Sydney's climate is at its most forgiving during spring – October is the month with the lowest rainfall and average daytime temperatures are a balmy 22C.
Sculpture by the Sea (sculpturebythesea.com; 24 October-10 November) is a collection of sculptures along the Coogee-to-Bondi coastal path.
Or you could celebrate the 40th birthday of the Opera House at a special concert on 27 October, featuring the Sydney Symphony Orchestra, Opera Australia and Sydney Philharmonia Choirs; tickets are available from A$40 (£25) (sydneyoperahouse.com).
Get your bearings
The Sydney Harbour Bridge links the north and south sides of the city, with the Circular Quay ferry wharves and the Opera House located just east of the southern bridge pylon.
This is also the location of the "CBD" (Central Business District), the main features of which are a procession of clothes and luxury goods stores – and the glorious green spaces of Hyde Park and the Botanic Gardens. Before you do anything else, though, pop into The Rocks Visitor Centre at the corner of Argyle and Playfair streets (sydney.com; 9.30am-5.30pm daily).
The City Circle rail line provides handy links between the Central Station, Town Hall and Circular Quay. Buy tickets at rail stations, ferry wharves and on buses. Best value is the MyMulti DayPass – A$22 (£14) to use the transport network including ferries.
Take a view
If your accommodation doesn't come with a view of the bridge, head to Sydney Tower Eye, atop the Westfield building at the corner of Pitt and Market streets. At 309 metres this is the city's tallest building; the 360-degree view reveals how far the harbour extends both east and west, and there's the option to try the giddying open-air Skywalk (sydney towereye.com.au). Booking in advance saves 30 per cent on the A$26 (£16) walk-up price. Open daily 9am-10.30pm.
Take a hike
The six-kilometre cliff-top path that links Coogee Bay with Bondi Beach (take the 372 or 373 bus from Circular Quay to Coogee and start by the north end of the beach) is the most popular walking trail in Sydney. You pass two other surf beaches (Bronte and Tamarama) and two narrow coves (Gordon's Bay and Clovelly). There are drinking fountains along the way, so just bring a towel for a (slightly chilly) swim on a warm spring day.
Steep sets of stairs mean this route is not wheelchair accessible, but the same path south from Coogee has no stairs; following this route for half a mile affords its own stellar views of the cliffs towards Bondi. See bonditocoogee walk.com.au.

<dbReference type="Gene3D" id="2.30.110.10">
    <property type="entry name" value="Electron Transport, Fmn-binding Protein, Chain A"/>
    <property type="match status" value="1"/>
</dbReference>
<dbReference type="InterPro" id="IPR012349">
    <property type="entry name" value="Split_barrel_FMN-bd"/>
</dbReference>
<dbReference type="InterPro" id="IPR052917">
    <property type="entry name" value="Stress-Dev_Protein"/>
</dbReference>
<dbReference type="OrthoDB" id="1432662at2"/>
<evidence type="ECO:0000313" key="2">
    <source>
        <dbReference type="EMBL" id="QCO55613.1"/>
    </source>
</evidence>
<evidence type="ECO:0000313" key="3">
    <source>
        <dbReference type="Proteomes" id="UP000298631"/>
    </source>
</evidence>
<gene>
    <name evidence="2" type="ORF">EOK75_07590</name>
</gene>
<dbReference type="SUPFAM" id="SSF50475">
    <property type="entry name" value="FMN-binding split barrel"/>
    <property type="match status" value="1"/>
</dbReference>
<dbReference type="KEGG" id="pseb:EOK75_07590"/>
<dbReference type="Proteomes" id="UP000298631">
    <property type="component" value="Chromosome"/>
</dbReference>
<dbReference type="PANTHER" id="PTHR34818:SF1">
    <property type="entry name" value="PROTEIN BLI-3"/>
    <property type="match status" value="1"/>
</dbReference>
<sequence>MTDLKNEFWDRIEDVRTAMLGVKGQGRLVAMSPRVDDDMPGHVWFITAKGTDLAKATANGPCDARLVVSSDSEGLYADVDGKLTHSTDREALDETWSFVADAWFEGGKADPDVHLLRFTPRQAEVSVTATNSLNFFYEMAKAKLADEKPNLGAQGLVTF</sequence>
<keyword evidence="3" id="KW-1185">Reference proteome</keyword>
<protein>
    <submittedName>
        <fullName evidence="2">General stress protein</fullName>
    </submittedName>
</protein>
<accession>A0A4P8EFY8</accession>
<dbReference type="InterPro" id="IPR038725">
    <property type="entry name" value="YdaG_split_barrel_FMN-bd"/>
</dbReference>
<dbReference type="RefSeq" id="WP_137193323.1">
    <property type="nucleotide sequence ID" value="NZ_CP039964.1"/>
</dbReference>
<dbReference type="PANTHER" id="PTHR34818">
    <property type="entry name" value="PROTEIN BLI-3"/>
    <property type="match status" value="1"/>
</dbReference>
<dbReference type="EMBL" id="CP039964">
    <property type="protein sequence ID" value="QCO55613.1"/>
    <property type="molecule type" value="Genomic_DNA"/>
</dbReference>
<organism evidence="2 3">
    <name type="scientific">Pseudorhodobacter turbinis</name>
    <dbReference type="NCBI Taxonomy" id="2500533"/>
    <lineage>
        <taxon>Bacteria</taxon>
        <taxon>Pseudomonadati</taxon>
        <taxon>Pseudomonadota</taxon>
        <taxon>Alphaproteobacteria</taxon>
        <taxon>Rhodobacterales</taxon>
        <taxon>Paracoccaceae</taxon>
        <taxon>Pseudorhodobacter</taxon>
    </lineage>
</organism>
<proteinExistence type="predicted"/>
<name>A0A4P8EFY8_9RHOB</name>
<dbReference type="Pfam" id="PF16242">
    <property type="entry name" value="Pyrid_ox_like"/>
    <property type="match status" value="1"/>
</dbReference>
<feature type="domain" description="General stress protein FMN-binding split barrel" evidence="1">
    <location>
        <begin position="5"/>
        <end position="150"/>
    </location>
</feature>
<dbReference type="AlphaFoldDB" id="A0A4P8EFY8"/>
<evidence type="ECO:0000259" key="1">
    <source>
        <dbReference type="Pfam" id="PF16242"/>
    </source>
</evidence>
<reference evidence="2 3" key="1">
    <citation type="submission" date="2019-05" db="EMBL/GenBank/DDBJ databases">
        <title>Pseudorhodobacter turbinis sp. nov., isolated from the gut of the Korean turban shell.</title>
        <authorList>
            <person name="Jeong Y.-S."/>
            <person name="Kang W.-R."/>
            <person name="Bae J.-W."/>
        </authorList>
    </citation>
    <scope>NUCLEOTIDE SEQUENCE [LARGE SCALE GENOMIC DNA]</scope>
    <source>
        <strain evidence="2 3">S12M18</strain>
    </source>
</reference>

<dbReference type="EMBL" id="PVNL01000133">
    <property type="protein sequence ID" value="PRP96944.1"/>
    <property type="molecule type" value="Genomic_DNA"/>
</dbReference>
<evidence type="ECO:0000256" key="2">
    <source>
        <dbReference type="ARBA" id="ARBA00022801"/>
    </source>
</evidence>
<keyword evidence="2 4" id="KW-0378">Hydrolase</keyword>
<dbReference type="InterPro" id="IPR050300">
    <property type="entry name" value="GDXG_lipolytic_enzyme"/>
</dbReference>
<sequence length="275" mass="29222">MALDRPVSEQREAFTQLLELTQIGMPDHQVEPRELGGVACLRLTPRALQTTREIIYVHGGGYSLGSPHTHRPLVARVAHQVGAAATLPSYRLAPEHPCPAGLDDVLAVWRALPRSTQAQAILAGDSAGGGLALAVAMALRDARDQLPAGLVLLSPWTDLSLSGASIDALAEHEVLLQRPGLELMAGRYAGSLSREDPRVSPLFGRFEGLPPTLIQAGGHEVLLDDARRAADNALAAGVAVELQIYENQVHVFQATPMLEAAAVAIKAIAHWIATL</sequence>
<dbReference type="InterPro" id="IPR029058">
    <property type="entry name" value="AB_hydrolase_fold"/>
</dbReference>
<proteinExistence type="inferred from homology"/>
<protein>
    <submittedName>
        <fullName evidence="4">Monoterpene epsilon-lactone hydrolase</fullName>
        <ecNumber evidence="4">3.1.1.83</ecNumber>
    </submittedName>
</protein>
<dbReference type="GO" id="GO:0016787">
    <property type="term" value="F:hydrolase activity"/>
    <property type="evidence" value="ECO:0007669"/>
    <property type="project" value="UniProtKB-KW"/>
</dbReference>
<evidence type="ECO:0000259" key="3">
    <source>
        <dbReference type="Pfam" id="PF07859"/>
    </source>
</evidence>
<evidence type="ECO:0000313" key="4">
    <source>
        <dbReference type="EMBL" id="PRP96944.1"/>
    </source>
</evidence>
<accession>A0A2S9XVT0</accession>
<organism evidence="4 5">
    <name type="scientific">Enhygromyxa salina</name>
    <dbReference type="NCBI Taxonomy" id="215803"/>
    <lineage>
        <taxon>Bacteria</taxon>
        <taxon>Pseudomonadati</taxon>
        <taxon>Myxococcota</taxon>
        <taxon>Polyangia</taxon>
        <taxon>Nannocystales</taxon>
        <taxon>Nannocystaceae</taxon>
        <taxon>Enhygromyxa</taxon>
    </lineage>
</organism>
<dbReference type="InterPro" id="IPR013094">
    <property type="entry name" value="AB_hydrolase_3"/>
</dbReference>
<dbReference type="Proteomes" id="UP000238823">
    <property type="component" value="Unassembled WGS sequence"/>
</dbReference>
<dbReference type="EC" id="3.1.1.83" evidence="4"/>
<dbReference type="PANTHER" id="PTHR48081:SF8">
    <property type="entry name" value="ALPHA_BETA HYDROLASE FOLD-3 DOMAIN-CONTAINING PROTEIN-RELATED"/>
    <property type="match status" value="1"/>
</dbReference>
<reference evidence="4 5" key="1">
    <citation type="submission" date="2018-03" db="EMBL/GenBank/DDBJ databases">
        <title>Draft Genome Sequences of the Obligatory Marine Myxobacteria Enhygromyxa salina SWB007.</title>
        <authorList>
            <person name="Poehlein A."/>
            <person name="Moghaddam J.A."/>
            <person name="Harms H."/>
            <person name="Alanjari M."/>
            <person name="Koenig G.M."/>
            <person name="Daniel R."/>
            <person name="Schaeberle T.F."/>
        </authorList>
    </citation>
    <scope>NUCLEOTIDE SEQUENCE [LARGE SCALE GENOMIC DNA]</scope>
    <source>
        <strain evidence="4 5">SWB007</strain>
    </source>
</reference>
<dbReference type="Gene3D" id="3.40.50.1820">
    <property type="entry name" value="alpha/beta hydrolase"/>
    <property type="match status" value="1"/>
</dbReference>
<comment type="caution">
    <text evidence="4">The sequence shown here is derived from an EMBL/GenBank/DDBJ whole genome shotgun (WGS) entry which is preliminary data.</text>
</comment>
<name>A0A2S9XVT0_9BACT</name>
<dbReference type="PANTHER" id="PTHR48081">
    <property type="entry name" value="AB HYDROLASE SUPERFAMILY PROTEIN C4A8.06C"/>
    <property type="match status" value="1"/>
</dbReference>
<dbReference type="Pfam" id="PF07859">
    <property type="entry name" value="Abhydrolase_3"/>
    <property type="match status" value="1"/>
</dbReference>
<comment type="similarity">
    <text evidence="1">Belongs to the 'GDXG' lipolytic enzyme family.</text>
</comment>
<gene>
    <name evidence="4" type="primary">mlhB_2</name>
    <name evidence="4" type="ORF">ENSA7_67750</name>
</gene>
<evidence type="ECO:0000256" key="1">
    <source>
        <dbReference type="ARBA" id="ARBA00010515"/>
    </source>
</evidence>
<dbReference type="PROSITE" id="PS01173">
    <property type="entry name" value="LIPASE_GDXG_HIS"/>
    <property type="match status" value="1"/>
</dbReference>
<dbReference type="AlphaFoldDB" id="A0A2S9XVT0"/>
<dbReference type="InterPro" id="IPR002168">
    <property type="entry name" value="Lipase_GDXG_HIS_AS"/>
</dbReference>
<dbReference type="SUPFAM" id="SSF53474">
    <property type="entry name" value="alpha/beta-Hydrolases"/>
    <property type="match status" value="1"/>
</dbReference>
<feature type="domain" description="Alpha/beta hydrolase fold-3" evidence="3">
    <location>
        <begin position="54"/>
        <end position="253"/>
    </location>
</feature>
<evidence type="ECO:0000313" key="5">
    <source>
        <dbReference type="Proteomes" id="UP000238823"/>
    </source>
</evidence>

Lunch on the run
The Bucket List on Bondi Beach (thebucketlistbondi.com), is just the place to land after you've tackled the Coogee-Bondi path. It's all nice and obvious: grilled fish, fish'n'chips, pinot gris and riesling. Expect to pay A$19 (£12) for a John Dory fish-burger.
Located halfway between Bondi and the city, Paddington's The Intersection is a side-by-side collection of clothing stores that represent some of Australia's most renowned new fashion designers. The likes of Ellery Boutique (elleryland.com), Ginger & Smart (gingerandsmart.com) and Zimmerman (zimmermannwear.com) can be found at 16 Glenmore Road, Paddington. Stores are open daily.
Dining with the locals
Café Sydney in Customs House, 31 Alfred Street (cafesydney.com) is right beside the harbour and has an outstanding roster of wines and cocktails to go with expensive mod-Oz cuisine. A main course of Cone Bay barramundi costs A$39 (£24). A cheap-and-cheerful dining option is Frankie's Pizza, which opened last year at 50 Hunter Street (frankiespizzabytheslice.com). The place is packed day and night, serving traditional pizza pies and pizza by the slice (A$5/£3).
Out to brunch
That Sydney's great brunch tradition is "Yum Cha" (dim sum) is a reflection of the quality of the restaurants and delis that make up the Chinatown neighbourhood. Try it at Marigold in the Citymark Building at 683 George Street (marigold.com.au) but book well ahead for weekends. The Yum Cha degustation menu costs A$30 (£19) per person.
A walk in the park
The Royal Botanic Gardens are small enough to mean that you're never far from the harbour and also have interesting wildlife, including flocks of white sulphur-crested cockatoos (rbgsyd.nsw.gov.au). Open daily. It's less than a mile from the gardens to Hyde Park, where possums bound around at dusk as if they own the place.
Go to church
On College Street, St Mary's cathedral is the seat of the Archbishop of Sydney. Here a statue of Mary MacKillop – who in the 19th century established an order to educate Australia's rural poor and who in 2010 became the first and only Australian to be canonised a saint – can be found on the city side of the building (stmaryscathedral.org.au). Mass times vary (see website); open to visitors daily.
Take a ride
Every guidebook lists riding the Manly ferry as Sydney's must-do day trip, but an alternative with a bit more muscle is rumbling around on the back of a Harley-Davidson.
Blue Thunder Downunder (bluethunderdownunder.com.au) will pick you up for a one-hour tour of harbour bays and beaches. One bike plus guide (who drives it with you as passenger) for one hour costs A$130 (£81).
The Museum of Contemporary Art, or MCA, at 140 George Street (mca.com.au) features everything from works by Chinese dissidents to Aboriginal artists who present alternative views of colonial Australia through painting, photography or film. Open daily, entry free.
Icing on the cake
Since its launch in 1998, Bridgeclimb (bridgeclimb.com) has led almost three million people – the majority of them foreign tourists – up the 1,439 steps of the south arch of Sydney Harbour Bridge for an unobstructed view of the harbour. Groups have a maximum of 14 people and the climb takes three-and-a-half hours. Ticket prices vary according to the time of day, from A$198 (£124) to A$308 (£192).